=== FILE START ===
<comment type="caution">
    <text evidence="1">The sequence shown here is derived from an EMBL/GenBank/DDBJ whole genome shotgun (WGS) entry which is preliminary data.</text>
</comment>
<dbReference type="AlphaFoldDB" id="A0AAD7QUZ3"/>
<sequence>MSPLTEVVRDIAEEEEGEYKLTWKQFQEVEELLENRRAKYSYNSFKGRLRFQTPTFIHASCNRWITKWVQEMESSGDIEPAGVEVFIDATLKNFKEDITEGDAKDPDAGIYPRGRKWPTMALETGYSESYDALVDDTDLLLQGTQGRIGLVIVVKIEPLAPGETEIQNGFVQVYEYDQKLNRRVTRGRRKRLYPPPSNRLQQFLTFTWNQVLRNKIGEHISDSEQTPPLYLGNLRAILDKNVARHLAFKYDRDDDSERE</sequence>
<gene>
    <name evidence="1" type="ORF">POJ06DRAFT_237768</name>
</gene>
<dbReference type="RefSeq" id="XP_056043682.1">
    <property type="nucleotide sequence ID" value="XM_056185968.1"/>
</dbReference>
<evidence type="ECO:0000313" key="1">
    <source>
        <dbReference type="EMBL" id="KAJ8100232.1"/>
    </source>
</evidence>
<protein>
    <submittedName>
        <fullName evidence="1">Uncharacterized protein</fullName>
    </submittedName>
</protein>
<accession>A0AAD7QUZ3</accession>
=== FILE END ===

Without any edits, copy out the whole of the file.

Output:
<comment type="caution">
    <text evidence="1">The sequence shown here is derived from an EMBL/GenBank/DDBJ whole genome shotgun (WGS) entry which is preliminary data.</text>
</comment>
<dbReference type="AlphaFoldDB" id="A0AAD7QUZ3"/>
<sequence>MSPLTEVVRDIAEEEEGEYKLTWKQFQEVEELLENRRAKYSYNSFKGRLRFQTPTFIHASCNRWITKWVQEMESSGDIEPAGVEVFIDATLKNFKEDITEGDAKDPDAGIYPRGRKWPTMALETGYSESYDALVDDTDLLLQGTQGRIGLVIVVKIEPLAPGETEIQNGFVQVYEYDQKLNRRVTRGRRKRLYPPPSNRLQQFLTFTWNQVLRNKIGEHISDSEQTPPLYLGNLRAILDKNVARHLAFKYDRDDDSERE</sequence>
<gene>
    <name evidence="1" type="ORF">POJ06DRAFT_237768</name>
</gene>
<dbReference type="RefSeq" id="XP_056043682.1">
    <property type="nucleotide sequence ID" value="XM_056185968.1"/>
</dbReference>
<evidence type="ECO:0000313" key="1">
    <source>
        <dbReference type="EMBL" id="KAJ8100232.1"/>
    </source>
</evidence>
<protein>
    <submittedName>
        <fullName evidence="1">Uncharacterized protein</fullName>
    </submittedName>
</protein>
<accession>A0AAD7QUZ3</accession>